Wednesday, 21 February 2018 11:33

Writers for Conservatives, 69: The Battle for Japan, 1944-45

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Writers for Conservatives, 69: The Battle for Japan, 1944-45

Jigs Gardner

Jigs Gardner is an associate editor of The St. Croix Review. Jigs Gardner writes on literature from the Adirondacks, where he may be reached at This email address is being protected from spambots. You need JavaScript enabled to view it..


That’s the subtitle of the book under discussion, Retribution, another of Max Hastings’ magnificent books about World War II, akin to Armageddon, about the final throes of Nazi Germany, a book I wrote about not long ago. I cannot praise his work enough. Although this is not about the course of the war in 1942 and ’43, he refers to it often, and we know it as the preliminary to the actions that follow in the last two years of the war. When the Japanese were swiftly overrunning Southeast Asia — Indonesia, Burma, Malaya, Borneo, Indo-China, the Philippines — they seemed invincible, but the battles of the Coral Sea, Midway, and Guadalcanal, severely tested them, and thereafter, their weaknesses began to show, as, for instance, their seeming inability to learn from experience and improve their weapons. The Zero, a superior fighter plane in 1941, was soon outclassed by American planes, like the Grumman Hellcat, and the tactical skill shown by the Japanese navy in the battles around Guadalcanal gave way to clumsiness in the Battle of Leyte Gulf.

Although chronology is not ignored, and the book moves inexorably forward, the book is really organized around subjects like “The British in Burma” or “Blockade: War Under Water,” because in that way we can better grasp the larger outlines and issues of the war. For example, instead of proceeding from island to island, as a conventional account would do, the only island campaigns Hastings describes in detail are Iwo Jima and Okinawa. As he points out, battles in the Pacific were short and intense, quite unlike the European battles, and important as they were, they were not so essential as submarine warfare. As the U.S. strategic Bombing Survey put it,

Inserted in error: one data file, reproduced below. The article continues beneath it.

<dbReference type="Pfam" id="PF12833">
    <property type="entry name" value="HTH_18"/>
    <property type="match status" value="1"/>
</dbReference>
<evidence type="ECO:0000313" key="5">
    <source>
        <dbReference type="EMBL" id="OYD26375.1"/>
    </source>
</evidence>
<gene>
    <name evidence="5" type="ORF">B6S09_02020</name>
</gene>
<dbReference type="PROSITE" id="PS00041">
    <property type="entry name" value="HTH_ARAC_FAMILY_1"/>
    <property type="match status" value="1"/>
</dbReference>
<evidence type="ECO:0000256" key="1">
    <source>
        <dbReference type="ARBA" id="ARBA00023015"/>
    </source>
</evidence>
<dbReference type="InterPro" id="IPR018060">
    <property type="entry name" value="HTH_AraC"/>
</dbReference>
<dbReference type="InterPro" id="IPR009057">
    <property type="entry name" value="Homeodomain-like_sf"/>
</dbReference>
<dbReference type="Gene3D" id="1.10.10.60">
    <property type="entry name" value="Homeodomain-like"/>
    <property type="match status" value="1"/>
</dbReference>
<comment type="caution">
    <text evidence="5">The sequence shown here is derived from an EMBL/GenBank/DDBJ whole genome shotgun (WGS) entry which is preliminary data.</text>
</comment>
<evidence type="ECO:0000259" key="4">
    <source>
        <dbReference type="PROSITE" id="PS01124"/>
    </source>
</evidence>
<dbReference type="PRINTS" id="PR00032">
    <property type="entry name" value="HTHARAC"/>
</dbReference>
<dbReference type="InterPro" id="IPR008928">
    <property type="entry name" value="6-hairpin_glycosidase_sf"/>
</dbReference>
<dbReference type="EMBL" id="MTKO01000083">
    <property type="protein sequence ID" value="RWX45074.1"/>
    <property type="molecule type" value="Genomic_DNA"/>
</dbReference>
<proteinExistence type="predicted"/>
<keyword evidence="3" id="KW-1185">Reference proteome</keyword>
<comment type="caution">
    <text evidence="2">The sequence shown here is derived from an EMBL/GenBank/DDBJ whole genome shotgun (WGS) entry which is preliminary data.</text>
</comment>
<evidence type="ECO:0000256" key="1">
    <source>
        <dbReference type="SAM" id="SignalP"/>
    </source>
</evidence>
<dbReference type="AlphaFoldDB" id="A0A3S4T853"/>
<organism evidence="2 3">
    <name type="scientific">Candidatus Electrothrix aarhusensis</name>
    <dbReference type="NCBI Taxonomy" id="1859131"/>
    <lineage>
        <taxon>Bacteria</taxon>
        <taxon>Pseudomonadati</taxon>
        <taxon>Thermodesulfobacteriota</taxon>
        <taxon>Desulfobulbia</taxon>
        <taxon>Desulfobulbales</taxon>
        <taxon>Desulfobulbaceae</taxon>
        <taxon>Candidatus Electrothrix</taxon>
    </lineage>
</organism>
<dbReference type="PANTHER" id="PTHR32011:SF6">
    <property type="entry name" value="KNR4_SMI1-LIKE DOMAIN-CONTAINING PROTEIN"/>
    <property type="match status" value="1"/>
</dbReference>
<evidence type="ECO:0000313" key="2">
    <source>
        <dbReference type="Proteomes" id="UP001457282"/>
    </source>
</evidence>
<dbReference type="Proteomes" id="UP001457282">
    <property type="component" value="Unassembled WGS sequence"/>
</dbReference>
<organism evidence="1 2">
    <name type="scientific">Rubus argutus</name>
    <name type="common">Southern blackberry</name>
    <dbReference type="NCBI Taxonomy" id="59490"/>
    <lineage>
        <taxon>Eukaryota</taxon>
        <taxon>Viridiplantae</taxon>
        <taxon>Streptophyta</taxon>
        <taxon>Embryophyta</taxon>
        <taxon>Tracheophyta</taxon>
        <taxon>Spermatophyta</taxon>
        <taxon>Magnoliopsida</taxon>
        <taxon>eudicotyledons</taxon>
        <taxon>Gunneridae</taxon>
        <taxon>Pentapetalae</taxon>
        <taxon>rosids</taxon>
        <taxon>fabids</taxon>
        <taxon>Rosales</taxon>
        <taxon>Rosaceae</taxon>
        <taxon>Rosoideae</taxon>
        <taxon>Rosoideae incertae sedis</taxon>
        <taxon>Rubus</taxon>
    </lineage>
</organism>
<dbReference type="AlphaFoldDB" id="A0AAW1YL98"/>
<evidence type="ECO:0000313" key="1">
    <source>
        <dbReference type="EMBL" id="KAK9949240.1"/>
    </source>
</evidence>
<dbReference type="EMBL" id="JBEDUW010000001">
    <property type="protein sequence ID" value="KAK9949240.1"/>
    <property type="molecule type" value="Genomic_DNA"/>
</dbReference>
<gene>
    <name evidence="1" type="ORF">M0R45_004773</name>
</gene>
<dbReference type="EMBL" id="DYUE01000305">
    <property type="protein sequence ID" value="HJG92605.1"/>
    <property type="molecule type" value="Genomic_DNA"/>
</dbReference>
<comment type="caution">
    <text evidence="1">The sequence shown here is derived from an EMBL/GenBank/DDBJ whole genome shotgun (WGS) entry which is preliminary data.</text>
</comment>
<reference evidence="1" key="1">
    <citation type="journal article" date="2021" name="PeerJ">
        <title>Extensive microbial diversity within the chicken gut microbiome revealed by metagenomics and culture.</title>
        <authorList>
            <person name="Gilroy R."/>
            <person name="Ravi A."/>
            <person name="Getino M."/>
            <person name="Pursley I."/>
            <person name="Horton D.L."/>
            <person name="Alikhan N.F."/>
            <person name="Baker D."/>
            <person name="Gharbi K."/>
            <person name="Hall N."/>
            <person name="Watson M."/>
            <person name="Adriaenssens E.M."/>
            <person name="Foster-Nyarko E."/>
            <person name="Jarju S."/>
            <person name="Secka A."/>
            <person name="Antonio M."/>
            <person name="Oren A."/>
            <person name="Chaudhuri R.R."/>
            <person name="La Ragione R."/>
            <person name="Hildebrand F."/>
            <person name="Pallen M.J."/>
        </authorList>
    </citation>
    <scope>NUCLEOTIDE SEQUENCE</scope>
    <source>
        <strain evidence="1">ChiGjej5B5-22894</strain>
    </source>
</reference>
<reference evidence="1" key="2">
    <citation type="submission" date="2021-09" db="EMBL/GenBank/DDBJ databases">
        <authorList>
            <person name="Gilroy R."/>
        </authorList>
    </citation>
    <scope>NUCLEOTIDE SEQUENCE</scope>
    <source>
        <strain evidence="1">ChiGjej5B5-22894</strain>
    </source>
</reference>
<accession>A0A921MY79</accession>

“The war against shipping was the most decisive single factor in the collapse of the Japanese economy and logistic support of Japanese military and naval power. Submarines accounted for the majority of vessel sinkings.”


For nearly everything Japan depended on imports, and once the subs stopped focusing on warships and saw the significance of tankers and freighters, they strangled the Japanese economy. As Hastings says,

“No other combatant force as small as the U.S. Navy’s submarine flotillas and their 16,000 men achieved a comparable impact upon the war anywhere in the world.”

The B-29 campaign, led by Curtis LeMay, which burned out Japanese cities, while it was certainly destructive (far more so than the A-bombs), was mainly psychological in effect. It reminds me of Sherman’s march through Georgia and the Carolinas: it exposed the impotence of the government and the power of the U.S. And men like LeMay are “indispensable to those who fight wars on behalf of any nation.”

The value of the book is enhanced by its scope — it covers the British campaign in Burma as well as the war in China and the Russian campaign in Manchuria — and the balanced judgments he brings to bear on those conflicts. The question raised by the Japanese defeat of the colonial powers — Britain, France, and Holland — are most apparent in Burma (the troubles in Indo China and the Dutch East Indies only became pressing after the war), but it is only an undercurrent. The Burmese troops the Japanese raised melted away in the heat of battle. Hastings admires General Slim, whom he regards as the best British general of the war, and his Burma campaign was masterly (although he was never appreciated by his government).

The Chinese situation was complex, and the Americans never mastered it. We mainly supported Chiang, but there were some supporters of Mao. What no one saw was that each side, far from wishing to fight the Japanese, were only preparing for their own struggle for mastery after the war. Hastings’ account of different characters, their ideas, and their consequences, is wonderfully illuminating. I have never read such a clarifying account of the Chinese mess.

Another subject that Hastings handles skillfully is MacArthur, who largely escapes critical scrutiny in most accounts of the war. I am not thinking of his blunders in the Philippines in 1941 and ’42 (bad as they were, he was in a hopeless situation), but his strategic decision to invade the Philippines. The problem was that he had been built into such a hero in the dark days of 1942 that his wishes couldn’t be ignored. It was not until 1951 that Truman brought him down. It would have been better, certainly for the Philippines, if MacArthur had invaded the Philippines only to seize a couple of air fields. As it was, he exposed civilians in Manila to slaughter, and he wasted troops liberating every corner of the archipelago.

No book that I know of treats the Russian invasion of Manchuria, and Retribution is valuable for that alone.

Throughout, Hastings describes the brutality exercised by the Japanese on civilians and prisoners, and at the end he speaks of the Japanese denial of their past:

“As long as such denial persists, it will remain impossible for the world to believe that Japan has come to terms with the horrors which it inflicted upon Asia two-thirds of a century ago.”

Reading this book not only informs the reader of the Pacific war, it educates him in the fine art of balanced judgment of historical facts.     *

Read 1646 times Last modified on Wednesday, 21 February 2018 11:37
Jigs Gardner

Jigs Gardner is an associate editor of the St. Croix Review.

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